Treatments

In an effort to save lives, states have implemented laws to make it easier for first responders and the general public to obtain naloxone. Additionally, to encourage people to assist an individual who is or may be suffering an overdose, the majority of states also enacted laws which protect laypeople who administer naloxone, in good faith, in an emergency from civil and/or criminal liability. The Legislative Analysis and Public Policy Association (LAPPA) undertook an extensive research project to determine the current status of naloxone access laws throughout the United States, including the District of Columbia and all U.S. territories. As of August 2020, all 50 states and the District of Columbia have some form of a naloxone access law. ...

Recovery residences provide a sober, safe, and healthy living environment that promotes recovery from alcohol and other drug use and associated problems. These residences are commonly referred to by a number of names, including sober living houses, sober living environments, and recovery homes, and their primary purpose is to provide a home-like environment for individuals in recovery from substance use disorder to help sustain that recovery....

The COVID-19 pandemic created an unprecedented public health emergency throughout the world, prompting providers to turn to telehealth to provide necessary health care to patients at a distance. This paper analyzes the current state of telehealth services at the federal and state levels, as well as the benefits and limitations of telehealth technology use. It also offers public policy recommendations to improve telehealth services in the United States....

The restaurant industry has been particularly impacted by the opioid epidemic with, for example, ten percent of food service workers dying from opioid overdoses in the State of Delaware.[1] This sobering statistic prompted the Delaware Division of Public Health (DPH) to launch the Restaurant Accolade Program (the Program), which trains all restaurant staff and owners in the state on how to identify, respond to, and reverse an opioid overdose and helps food establishments draft policies that support employees and patrons with substance use disorders (SUDs). The Office of Health Crisis Response (OCHR) within DPH conducts the training and education....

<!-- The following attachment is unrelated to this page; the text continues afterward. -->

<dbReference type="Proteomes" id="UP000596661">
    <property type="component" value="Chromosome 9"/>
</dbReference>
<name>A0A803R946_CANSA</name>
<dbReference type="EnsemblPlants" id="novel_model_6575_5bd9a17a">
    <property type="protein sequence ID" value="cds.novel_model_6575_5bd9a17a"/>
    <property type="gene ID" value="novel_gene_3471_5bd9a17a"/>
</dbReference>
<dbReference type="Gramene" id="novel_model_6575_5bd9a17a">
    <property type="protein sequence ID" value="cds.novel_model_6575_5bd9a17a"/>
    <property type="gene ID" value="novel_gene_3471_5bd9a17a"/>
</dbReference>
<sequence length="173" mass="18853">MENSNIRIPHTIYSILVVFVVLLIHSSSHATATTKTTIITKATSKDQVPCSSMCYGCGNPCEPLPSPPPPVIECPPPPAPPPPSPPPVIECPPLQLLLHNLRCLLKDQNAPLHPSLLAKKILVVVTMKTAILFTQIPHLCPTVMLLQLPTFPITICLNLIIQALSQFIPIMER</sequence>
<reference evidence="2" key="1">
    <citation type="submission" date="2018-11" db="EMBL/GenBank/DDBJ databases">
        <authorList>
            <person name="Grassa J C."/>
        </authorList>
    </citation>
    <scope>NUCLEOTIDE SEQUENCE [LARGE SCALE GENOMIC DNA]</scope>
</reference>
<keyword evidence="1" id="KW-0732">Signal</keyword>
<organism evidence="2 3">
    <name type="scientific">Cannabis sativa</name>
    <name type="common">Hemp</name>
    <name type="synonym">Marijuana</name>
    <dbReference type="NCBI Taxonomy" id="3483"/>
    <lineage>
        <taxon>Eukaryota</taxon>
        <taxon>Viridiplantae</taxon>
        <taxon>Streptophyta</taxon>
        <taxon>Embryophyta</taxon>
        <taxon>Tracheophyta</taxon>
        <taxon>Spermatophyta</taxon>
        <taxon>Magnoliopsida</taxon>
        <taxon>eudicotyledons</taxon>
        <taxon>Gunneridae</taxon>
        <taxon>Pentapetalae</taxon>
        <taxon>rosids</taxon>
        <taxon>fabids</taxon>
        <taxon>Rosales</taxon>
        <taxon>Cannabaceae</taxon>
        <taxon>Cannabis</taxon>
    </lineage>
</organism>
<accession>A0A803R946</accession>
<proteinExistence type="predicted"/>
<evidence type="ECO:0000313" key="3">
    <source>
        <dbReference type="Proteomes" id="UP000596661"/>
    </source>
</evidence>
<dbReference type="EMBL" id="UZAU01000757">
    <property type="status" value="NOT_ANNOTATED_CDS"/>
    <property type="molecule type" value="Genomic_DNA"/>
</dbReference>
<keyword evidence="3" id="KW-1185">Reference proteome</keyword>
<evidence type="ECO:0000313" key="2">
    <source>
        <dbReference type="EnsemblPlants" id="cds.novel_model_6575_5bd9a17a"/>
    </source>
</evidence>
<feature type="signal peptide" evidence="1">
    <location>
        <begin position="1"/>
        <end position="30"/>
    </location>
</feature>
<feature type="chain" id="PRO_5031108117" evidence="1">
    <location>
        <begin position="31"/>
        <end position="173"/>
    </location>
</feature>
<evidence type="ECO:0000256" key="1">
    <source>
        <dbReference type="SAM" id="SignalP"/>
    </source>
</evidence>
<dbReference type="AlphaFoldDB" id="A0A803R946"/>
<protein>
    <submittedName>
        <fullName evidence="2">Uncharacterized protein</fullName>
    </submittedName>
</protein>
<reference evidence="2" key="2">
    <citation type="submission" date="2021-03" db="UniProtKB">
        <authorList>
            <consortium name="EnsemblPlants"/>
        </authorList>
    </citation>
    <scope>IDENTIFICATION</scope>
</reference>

When Pennsylvania Attorney General Josh Shapiro learned that approximately 15 citizens of the Commonwealth of Pennsylvania die each day from an overdose, he took action. As a result, in May of 2018, he launched the Law Enforcement Treatment Initiative (LETI) to connect individuals suffering with a substance use disorder (SUD) to treatment resources....

The Law Enforcement and Other First Responder Deflection (Act), drafted in collaboration with the Police, Treatment, and Community Collaborative (PTACC), encourages the use and establishment of deflection programs on the state level. Specifically, the model act (1) authorizes law enforcement and other first responders to develop and implement collaborative deflection programs that provide proactive policing to assist individuals who are at risk; (2) offers pathways to treatment, recovery services, housing, medication for addiction treatment, whole family services, and other needed supports; (3) requires deflection programs to have certain threshold elements to be eligible to receive grant funding; and (4) requires agencies establishing deflection programs to develop comprehensive memoranda of understanding in conjunction with, and agreed to by, all deflection program partners....

The 2022 AMA-Manatt Toolkit builds on a previously published roadmap by providing actionable resources that states can use to take specific actions in six policy areas: (1) Increase access to evidence-based treatments to help patients with a substance use disorder (SUD); (2) Ensure access to addiction medicine, psychiatry, and other trained physicians; (3) Enforce mental health and substance use disorder (SUD) parity laws; (4) Improve access to multidisciplinary, multimodal care for patients with pain; (5) Expand harm reduction efforts to reduce death and disease; and (6) Improve monitoring and evaluation....